I can hardly believe it’s been over a year since I published this post featuring ten of the best urbanism tumblogs. I think it’s time for a follow-up!
I’m keen to highlight ten more awesome urbanism tumblogs and share them with our 170,000 Tumblr followers as well as the readers of thisbigcity.net. I’ve got a few ideas in mind, but I would love your input!
Please let me know which urbanism tumblogs you love (and heck, if you feel like a bit of self-promotion then stick your own name in there!) and I’ll check out your suggestions before putting together my shortlist.
My tag list needs some new additions - what tags do you follow to keep up with interesting urbanism stories?
Calling all urban innovators! If you - or an individual, group or organization you know - have implemented an ingenious urban solution, visit FTCitiAwards.com to learn more and apply! Submissions will be accepted online until March 31, 2013. A panel of global experts will select the winners.
We recently hosted a tweetchat about food and cities, covering everything from urban agriculture to famous regional meals. Here’s the highlights.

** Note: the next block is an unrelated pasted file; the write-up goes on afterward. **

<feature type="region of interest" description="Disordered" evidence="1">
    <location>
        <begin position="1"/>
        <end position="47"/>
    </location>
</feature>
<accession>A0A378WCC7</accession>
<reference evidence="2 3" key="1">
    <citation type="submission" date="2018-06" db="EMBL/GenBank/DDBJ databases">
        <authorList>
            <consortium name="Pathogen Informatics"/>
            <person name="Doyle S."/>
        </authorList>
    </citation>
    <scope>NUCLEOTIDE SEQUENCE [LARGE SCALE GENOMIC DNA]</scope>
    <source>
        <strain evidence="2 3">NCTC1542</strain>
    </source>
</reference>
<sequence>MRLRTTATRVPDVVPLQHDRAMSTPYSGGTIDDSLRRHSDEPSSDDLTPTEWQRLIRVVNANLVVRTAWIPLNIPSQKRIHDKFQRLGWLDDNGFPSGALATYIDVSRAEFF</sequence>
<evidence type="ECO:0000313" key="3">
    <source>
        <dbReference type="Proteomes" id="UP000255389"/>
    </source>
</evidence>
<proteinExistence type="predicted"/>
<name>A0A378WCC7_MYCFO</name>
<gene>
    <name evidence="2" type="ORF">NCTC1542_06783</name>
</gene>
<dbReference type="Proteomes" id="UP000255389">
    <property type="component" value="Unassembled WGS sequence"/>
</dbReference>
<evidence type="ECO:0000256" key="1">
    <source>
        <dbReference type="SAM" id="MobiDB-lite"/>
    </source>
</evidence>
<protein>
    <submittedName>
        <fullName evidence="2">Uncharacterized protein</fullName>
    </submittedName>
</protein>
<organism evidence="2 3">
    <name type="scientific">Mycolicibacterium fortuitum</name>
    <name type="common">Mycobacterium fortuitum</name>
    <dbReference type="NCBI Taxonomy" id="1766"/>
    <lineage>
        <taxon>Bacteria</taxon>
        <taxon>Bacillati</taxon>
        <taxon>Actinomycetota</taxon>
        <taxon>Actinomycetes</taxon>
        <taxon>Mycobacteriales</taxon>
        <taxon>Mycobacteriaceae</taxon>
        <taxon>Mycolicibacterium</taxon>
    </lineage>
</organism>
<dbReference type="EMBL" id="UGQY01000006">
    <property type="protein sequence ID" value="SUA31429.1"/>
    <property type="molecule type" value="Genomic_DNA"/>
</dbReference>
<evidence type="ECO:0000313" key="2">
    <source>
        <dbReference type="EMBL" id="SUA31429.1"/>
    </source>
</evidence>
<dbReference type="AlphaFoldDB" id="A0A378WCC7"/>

“If a building’s only going to be used by office workers who go home by six, then there’s no point putting a solar heating system on the roof, just to win a point towards a good rating.”
What if national newspapers reported on urban issues in an engaging and accessible way? In Chile, they do.
“Zipcar is a brave little harbinger of the new economy. Fundamentally, Zipcar utilises resources as efficiently as possible. It doesn’t own branches or lots; by locating its cars in car parks, it takes advantage of existing real estate. For its customers, by easily and inexpensively renting cars by the hour, Zipcar often eliminates the need for personally-owned cars at all. Indeed, this new economy car business actually helps solve problems of personal transportation in gridlocked urban locales.”
The economics of Zipcar has changed since Avis bought them up, but can the company still transform urban economies, despite big corporate backing? We dig a bit deeper in our latest post. What do you think?
“Dharavi, one of India’s biggest slums, is a mixed-use self-contained residential and commercial ‘development’ with a guesstimated population in excess of 1 million. It has a real, and very genuine, sense of community. It has a sense of purpose, its full of people with spirit and determination but most of all it has that ‘sense of place’ that adorns Australian property development and real estate marketing materials.”
Rachel Smith considers whether one of India’s biggest slum has more sense of community than the Australian city she lives in